Please note that this section reports on claims that have not yet been substantiated through scientific studies.
Glycine may help treat schizophrenia. But studies are conflicting. Taking glycine by mouth may reduce symptoms of the condition in people who are resistant to conventional medicines.
Glycine may also help reduce pain and improve healing of leg ulcers. Applying a cream that contains glycine, l-cysteine, and dl-threonine may work.
Glycine may help people suffering from a stroke. Taking it under your tongue within six hours after the onset of acute ischemic stroke may help protect you. It may also help treat depression and hyperactivity. Glycine may also help treat malnutrition due to drug addiction.
Amino acids (AAs) are available as individual AAs or in AA combinations. They also come as part of multi-vitamins, proteins, and food supplements. The forms include tablets, fluids, and powders.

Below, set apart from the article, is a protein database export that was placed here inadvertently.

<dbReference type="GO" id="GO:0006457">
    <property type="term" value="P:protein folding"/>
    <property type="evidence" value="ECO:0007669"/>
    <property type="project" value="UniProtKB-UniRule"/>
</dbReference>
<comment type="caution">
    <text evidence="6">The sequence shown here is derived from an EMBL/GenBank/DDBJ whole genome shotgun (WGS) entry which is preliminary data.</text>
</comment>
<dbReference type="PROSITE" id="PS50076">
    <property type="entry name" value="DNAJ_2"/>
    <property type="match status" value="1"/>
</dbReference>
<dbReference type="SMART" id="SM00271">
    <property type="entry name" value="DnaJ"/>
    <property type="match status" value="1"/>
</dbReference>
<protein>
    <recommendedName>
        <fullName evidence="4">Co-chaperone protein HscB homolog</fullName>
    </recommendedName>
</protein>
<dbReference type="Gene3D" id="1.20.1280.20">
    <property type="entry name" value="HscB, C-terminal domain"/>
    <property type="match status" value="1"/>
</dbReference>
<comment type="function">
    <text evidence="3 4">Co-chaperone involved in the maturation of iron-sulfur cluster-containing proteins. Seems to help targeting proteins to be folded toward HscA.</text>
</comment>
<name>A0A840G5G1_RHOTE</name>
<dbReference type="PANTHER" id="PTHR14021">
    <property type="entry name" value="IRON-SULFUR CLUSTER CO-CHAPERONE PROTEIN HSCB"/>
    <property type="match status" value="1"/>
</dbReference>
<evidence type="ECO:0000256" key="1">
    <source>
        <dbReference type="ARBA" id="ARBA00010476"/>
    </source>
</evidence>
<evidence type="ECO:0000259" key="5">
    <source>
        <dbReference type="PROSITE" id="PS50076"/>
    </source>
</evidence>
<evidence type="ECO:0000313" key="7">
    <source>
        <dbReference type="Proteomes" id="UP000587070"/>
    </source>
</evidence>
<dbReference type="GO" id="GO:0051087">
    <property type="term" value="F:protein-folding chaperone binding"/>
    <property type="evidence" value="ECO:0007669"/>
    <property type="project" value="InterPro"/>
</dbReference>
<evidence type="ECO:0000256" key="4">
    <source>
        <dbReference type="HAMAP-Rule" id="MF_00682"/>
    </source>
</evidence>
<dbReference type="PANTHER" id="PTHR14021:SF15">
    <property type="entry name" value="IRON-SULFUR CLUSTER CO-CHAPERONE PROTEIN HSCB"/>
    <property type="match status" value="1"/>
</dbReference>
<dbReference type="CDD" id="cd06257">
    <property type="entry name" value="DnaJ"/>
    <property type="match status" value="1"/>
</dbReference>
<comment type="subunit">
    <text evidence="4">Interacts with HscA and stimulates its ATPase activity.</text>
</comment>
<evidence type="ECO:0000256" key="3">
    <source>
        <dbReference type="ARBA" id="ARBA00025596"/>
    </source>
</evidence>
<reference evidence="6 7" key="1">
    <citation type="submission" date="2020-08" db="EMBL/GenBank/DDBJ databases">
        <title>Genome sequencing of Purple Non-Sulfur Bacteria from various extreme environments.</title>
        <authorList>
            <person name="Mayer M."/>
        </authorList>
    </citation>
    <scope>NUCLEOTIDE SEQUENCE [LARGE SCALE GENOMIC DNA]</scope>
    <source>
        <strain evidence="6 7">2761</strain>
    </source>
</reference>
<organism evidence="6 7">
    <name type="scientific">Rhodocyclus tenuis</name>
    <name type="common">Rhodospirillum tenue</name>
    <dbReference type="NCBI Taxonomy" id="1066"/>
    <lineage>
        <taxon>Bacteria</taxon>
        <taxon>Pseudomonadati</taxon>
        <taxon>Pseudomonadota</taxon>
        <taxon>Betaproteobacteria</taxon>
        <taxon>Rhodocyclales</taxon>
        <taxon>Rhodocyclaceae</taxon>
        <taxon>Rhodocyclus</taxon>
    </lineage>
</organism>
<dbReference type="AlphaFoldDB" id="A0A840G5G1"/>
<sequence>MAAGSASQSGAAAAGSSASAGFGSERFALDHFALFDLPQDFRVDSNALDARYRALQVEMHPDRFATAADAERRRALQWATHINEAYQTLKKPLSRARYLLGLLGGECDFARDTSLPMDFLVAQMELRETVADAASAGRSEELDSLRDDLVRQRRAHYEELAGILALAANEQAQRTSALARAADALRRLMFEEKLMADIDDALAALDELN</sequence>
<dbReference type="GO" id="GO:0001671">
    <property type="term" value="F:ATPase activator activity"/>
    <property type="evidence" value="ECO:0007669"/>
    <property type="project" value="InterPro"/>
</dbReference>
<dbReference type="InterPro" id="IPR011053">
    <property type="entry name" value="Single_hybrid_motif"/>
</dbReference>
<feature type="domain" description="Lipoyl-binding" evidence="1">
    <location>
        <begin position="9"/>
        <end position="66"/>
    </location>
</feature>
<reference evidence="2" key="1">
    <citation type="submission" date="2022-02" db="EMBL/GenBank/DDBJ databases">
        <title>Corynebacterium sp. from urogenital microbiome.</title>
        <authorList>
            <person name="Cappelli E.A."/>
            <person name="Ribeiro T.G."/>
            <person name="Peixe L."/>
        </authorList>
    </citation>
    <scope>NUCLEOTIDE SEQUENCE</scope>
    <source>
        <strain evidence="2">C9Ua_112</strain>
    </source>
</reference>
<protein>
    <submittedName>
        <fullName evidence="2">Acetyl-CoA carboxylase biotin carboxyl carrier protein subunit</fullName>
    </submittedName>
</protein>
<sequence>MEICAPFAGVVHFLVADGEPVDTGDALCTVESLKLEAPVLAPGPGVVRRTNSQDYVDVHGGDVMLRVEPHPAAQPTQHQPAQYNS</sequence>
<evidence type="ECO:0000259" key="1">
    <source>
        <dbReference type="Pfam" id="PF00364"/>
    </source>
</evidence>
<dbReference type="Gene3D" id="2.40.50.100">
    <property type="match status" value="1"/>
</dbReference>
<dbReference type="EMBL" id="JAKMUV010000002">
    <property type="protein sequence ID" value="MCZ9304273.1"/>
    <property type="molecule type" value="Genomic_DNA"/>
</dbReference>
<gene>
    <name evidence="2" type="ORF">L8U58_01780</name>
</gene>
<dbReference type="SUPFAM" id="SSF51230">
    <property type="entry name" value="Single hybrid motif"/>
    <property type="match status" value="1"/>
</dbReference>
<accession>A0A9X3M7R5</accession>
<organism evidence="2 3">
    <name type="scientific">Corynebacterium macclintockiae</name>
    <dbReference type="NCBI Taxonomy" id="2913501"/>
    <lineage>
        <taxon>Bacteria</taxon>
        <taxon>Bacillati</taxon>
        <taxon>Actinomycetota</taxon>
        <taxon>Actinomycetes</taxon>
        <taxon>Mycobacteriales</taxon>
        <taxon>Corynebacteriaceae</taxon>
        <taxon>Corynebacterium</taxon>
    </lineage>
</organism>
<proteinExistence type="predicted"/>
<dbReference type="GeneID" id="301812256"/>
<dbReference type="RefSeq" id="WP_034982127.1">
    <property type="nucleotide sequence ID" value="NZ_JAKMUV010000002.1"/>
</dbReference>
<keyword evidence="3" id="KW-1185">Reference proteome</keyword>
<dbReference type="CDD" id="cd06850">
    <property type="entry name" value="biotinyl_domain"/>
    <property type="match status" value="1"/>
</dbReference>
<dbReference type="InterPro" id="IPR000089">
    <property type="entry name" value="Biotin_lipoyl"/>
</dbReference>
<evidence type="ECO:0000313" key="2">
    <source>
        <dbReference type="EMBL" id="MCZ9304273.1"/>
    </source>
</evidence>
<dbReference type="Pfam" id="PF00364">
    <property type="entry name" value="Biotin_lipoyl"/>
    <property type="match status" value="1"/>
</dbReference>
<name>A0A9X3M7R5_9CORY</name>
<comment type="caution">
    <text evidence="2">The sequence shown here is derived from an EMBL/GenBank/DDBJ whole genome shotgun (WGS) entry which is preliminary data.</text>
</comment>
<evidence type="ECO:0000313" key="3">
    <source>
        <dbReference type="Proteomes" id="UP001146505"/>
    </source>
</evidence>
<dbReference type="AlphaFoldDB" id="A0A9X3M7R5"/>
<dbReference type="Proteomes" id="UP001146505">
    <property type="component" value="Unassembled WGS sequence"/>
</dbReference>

Note that by eating enough protein in your diet, you get all of the amino acids you need.
There are no conditions that increase how much glycine you need.
Using a single amino acid supplement may lead to negative nitrogen balance. This can decrease how efficient your metabolism is. It can also make your kidneys work harder. In children, taking single amino acid supplements may also cause growth problems. It may also cause seizures and developmental delays.
You should not take high doses of individual amino acids for long periods of time.
Women who are pregnant or breastfeeding shouldn’t use glycine supplements.
© 2015 The University of Chicago Medical Center. All rights reserved.
The University of Chicago Medicine
5841 S. Maryland Avenue
Chicago, IL 60637 | 773-702-1000
Appointments: Call UCM Connect at 1-888-824-0200